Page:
It's Not That Simple

Author: Natan Shaltiel

Inflation has been on many people’s minds lately.
The U.S CPI chart is on a path to the moon with numbers that we haven’t seen in the last twenty years.
February-2022 has set a new record of 7.9% price change compared to February-2021.

Think about it for a second, the same grocery basket that you had a year ago which cost around say $100, now costs roughly $108, so your money is simply buying less.

Our Story Begins

A few days ago a friend reached out, as he was concerned about his money losing its value and he figured out a plan on how to stop that from happening:
“I heard that I can buy FUTURE CONTRACTS which track commodities like corn, wheat etc in the stock exchange and by doing so, keep my money’s value in line with inflation. What do you think? Did I just find the perfect solution to protect myself against inflation?”

So before I answer my friend’s question with my famous “It’s not that simple” answer, I wanted to first explain why future contracts are awesome and in many ways are responsible for a lot of the wealth that humanity has generated in recent history.

What are Future Contracts?

Imagine you are a corn farmer.
You buy a large field, some very expensive farming equipment, corn seeds, irrigation etc.
You have just invested a lot of capital based on the idea that once your corn is ready to be sold, its price would be similar to the price of corn today and you will be able to pay back your investment and turn a nice profit.

The problem: What if, a few months from now when your corn is ready, the price of corn plummets? You might lose everything and sink in debt even though you worked hard and did everything right!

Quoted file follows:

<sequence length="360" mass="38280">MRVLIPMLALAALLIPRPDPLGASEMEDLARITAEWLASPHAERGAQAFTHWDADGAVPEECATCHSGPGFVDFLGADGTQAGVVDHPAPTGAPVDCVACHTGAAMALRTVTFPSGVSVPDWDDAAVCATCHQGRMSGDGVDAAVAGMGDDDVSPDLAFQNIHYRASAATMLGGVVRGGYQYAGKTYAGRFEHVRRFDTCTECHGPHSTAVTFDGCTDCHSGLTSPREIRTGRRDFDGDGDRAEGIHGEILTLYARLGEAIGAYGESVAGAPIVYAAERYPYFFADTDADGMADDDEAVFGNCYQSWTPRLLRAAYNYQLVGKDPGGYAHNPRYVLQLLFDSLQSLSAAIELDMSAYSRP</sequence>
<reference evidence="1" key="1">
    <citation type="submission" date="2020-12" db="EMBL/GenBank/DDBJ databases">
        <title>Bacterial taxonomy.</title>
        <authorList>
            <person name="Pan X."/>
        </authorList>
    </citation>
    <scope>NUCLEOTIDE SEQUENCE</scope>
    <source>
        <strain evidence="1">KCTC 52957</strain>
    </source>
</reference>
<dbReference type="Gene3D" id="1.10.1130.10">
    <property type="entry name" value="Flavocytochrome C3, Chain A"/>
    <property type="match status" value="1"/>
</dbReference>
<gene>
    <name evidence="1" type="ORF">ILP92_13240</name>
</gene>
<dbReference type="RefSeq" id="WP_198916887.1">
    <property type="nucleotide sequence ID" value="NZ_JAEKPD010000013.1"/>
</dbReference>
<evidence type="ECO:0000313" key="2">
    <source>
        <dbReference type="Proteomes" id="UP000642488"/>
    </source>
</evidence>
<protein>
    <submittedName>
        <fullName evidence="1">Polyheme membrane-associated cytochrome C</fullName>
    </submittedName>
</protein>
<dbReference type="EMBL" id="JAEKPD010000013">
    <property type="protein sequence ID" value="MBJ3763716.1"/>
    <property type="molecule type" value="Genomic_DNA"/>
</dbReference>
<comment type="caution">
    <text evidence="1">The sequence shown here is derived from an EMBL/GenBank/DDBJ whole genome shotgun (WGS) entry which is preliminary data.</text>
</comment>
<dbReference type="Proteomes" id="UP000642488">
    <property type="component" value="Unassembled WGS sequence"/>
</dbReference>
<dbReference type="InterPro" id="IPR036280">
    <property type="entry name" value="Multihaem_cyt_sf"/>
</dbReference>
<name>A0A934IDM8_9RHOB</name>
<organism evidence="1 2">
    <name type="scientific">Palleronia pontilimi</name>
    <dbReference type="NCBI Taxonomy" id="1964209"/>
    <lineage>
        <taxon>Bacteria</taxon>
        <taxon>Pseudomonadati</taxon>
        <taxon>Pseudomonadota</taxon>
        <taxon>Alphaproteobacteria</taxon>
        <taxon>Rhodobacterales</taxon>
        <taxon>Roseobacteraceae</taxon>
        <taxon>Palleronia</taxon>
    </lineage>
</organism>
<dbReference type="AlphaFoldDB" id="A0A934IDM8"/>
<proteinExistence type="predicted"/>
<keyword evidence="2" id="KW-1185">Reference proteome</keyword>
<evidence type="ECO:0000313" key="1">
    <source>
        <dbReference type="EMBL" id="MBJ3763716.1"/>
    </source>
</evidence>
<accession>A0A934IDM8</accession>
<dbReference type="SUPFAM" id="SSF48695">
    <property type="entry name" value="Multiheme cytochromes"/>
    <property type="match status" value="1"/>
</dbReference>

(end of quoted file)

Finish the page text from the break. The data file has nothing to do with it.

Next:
What this farmer can do instead, is sell a Future Contract today which is a guarantee to deliver a few tons of corn in a few months and get the money for it right now!
It gets even better as the person holding that contract is obligated to pay for transport and storage of said corn once it is ready!
So this is basically a form of insurance that may have some cost associated with it (the price of that future contract might differ from the price that our farmer would be able to get for the same amount of corn today), but the insurance works both ways, as the buyer is able to guarantee the price that would be paid for said corn months in advance.
For example, say the buyer is a cattle farmer that relies on corn as cattle feed, the contract provides the opportunity to plan ahead which is great!

It gets even better: these contracts are liquid and can be traded on the stock exchange so buyers might decide that they are no longer interested in said corn (maybe they want to get out of the cattle business) and they can easily sell that contract to someone else and avoid losses, the sellers don’t mind as they can simply continue growing corn knowing that they have already got paid and someone will transport the goods on the contract’s date.
Note that this fact also opens the door for wall street traders like my friend to speculate on, and perhaps make a profit (or at least give inflation a fight).